From right: Jill Padayachee; her daughter, Caitlin, who made this cake for little Logan; volunteer baker Amanda Lock and family support worker Ben McDonald

Changing The World One Cake At A Time

19th September 2014

Kathy Walton talks to Jill Padayachee, local founder of a charity with a very
simple and personal goal, and hears how she and her fellow volunteers are

A birthday without a cake just wouldn't be the same. Like Christmas without mince pies, Easter without chocolate eggs and beach holidays without ice-cream, it's unthinkable, whatever your age. For children especially, the cake is the absolute centrepiece of their birthday. Whether it's a train, a princess or a crocodile, kids rush home from school to see it, describe it in every technicolour detail to Granny over the phone, even take a selfie while eating it.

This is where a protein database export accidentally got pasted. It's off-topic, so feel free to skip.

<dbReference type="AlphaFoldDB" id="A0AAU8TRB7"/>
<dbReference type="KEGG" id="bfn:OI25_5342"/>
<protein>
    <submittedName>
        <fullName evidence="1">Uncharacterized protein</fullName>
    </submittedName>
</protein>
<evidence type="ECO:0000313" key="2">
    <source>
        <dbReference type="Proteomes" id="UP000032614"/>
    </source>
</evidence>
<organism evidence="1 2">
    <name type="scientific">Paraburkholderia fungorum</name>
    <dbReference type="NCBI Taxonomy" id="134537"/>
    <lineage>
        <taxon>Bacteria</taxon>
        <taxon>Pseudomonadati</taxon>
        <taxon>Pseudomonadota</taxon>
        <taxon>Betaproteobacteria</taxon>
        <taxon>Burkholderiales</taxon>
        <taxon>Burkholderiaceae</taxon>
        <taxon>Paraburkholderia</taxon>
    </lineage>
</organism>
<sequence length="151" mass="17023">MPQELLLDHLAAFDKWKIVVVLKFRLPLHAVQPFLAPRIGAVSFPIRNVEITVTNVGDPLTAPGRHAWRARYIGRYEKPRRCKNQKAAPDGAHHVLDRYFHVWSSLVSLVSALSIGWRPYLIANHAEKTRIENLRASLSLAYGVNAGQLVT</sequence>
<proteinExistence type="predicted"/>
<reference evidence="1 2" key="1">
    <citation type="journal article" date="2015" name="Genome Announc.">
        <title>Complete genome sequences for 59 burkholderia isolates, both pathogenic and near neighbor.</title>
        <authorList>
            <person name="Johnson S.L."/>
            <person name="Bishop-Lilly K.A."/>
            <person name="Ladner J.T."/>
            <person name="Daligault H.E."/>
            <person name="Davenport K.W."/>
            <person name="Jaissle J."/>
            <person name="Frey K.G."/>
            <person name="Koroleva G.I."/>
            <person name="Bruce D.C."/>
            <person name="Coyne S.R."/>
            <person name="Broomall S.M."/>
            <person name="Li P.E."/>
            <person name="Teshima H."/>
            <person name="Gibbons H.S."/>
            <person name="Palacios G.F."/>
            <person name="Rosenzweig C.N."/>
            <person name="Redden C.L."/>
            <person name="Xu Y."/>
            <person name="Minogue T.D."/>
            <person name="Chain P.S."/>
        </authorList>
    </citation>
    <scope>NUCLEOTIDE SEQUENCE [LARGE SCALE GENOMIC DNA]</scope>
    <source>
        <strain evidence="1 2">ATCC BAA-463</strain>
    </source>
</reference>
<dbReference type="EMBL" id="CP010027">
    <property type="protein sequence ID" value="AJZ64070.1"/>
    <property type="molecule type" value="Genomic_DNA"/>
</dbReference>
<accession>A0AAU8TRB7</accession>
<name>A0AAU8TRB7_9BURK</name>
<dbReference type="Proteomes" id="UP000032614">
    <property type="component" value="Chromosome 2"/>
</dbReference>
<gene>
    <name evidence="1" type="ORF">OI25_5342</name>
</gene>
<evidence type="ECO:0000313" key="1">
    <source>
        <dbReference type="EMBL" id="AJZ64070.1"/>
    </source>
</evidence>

So it comes as a shock to discover that there are children in this day and age who don't get a cake on their birthday. There could be several reasons for this: their family may be very poor, their home may be a violent one, or their parent(s) could be too far under the influence of drugs or alcohol to even think about buying a cake, let alone making one. They may be too busy with work, trying to make ends meet, or caring for a sick child or other family member.

Whatever the reason, a small but wonderfully creative charity called Free Cakes For Kids wants to put this right, one cake at a time.

The charity's recipe for success is deliciously simple. Volunteers are asked to make and decorate a birthday cake for a child they will never meet, who has been referred to them usually by social services or a support worker from the child's primary school.

Founded in December 2008, the charity currently has just under 100 groups of volunteer bakers across the country and like a perfectly whipped sponge, that number is rising.
The Watford arm of the charity was started in 2012 by Jill Payadachee, 45, from Oxhey. A former IT analyst, Jill explains that her own life took a nose dive two years ago when she was diagnosed with breast cancer.